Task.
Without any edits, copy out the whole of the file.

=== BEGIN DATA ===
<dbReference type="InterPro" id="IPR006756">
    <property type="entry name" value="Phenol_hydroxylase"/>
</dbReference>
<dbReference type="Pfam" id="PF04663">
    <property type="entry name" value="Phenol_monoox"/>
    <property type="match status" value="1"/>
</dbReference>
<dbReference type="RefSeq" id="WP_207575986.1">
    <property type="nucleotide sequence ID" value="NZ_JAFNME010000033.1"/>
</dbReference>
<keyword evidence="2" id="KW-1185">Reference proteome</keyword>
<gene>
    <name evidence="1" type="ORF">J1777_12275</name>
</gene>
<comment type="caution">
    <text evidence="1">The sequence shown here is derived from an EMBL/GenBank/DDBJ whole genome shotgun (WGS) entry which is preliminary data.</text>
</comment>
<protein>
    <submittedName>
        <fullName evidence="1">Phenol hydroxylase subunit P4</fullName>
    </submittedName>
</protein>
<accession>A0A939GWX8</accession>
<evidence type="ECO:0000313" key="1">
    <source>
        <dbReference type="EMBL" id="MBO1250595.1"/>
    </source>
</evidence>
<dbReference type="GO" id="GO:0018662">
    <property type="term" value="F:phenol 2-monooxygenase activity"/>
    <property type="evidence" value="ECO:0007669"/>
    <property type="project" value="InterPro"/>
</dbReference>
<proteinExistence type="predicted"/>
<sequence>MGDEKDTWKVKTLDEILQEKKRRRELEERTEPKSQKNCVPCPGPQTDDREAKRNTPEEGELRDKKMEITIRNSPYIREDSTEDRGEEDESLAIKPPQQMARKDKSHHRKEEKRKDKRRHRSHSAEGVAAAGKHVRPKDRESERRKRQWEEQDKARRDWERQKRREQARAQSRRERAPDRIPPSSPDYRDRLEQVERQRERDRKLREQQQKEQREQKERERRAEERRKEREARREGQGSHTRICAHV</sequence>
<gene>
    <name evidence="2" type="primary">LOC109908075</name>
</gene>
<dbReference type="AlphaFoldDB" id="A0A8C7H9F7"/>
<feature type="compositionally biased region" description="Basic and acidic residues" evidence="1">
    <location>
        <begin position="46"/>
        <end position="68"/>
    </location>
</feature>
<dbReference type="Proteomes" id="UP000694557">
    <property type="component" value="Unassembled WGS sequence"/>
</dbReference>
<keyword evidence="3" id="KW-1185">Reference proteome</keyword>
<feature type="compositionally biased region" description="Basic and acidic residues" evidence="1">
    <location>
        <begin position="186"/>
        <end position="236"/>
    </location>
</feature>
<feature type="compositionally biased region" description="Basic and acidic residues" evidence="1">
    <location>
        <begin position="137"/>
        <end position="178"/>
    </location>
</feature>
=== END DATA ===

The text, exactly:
<dbReference type="InterPro" id="IPR006756">
    <property type="entry name" value="Phenol_hydroxylase"/>
</dbReference>
<dbReference type="Pfam" id="PF04663">
    <property type="entry name" value="Phenol_monoox"/>
    <property type="match status" value="1"/>
</dbReference>
<dbReference type="RefSeq" id="WP_207575986.1">
    <property type="nucleotide sequence ID" value="NZ_JAFNME010000033.1"/>
</dbReference>
<keyword evidence="2" id="KW-1185">Reference proteome</keyword>
<gene>
    <name evidence="1" type="ORF">J1777_12275</name>
</gene>
<comment type="caution">
    <text evidence="1">The sequence shown here is derived from an EMBL/GenBank/DDBJ whole genome shotgun (WGS) entry which is preliminary data.</text>
</comment>
<protein>
    <submittedName>
        <fullName evidence="1">Phenol hydroxylase subunit P4</fullName>
    </submittedName>
</protein>
<accession>A0A939GWX8</accession>
<evidence type="ECO:0000313" key="1">
    <source>
        <dbReference type="EMBL" id="MBO1250595.1"/>
    </source>
</evidence>
<dbReference type="GO" id="GO:0018662">
    <property type="term" value="F:phenol 2-monooxygenase activity"/>
    <property type="evidence" value="ECO:0007669"/>
    <property type="project" value="InterPro"/>
</dbReference>
<proteinExistence type="predicted"/>
<sequence>MGDEKDTWKVKTLDEILQEKKRRRELEERTEPKSQKNCVPCPGPQTDDREAKRNTPEEGELRDKKMEITIRNSPYIREDSTEDRGEEDESLAIKPPQQMARKDKSHHRKEEKRKDKRRHRSHSAEGVAAAGKHVRPKDRESERRKRQWEEQDKARRDWERQKRREQARAQSRRERAPDRIPPSSPDYRDRLEQVERQRERDRKLREQQQKEQREQKERERRAEERRKEREARREGQGSHTRICAHV</sequence>
<gene>
    <name evidence="2" type="primary">LOC109908075</name>
</gene>
<dbReference type="AlphaFoldDB" id="A0A8C7H9F7"/>
<feature type="compositionally biased region" description="Basic and acidic residues" evidence="1">
    <location>
        <begin position="46"/>
        <end position="68"/>
    </location>
</feature>
<dbReference type="Proteomes" id="UP000694557">
    <property type="component" value="Unassembled WGS sequence"/>
</dbReference>
<keyword evidence="3" id="KW-1185">Reference proteome</keyword>
<feature type="compositionally biased region" description="Basic and acidic residues" evidence="1">
    <location>
        <begin position="186"/>
        <end position="236"/>
    </location>
</feature>
<feature type="compositionally biased region" description="Basic and acidic residues" evidence="1">
    <location>
        <begin position="137"/>
        <end position="178"/>
    </location>
</feature>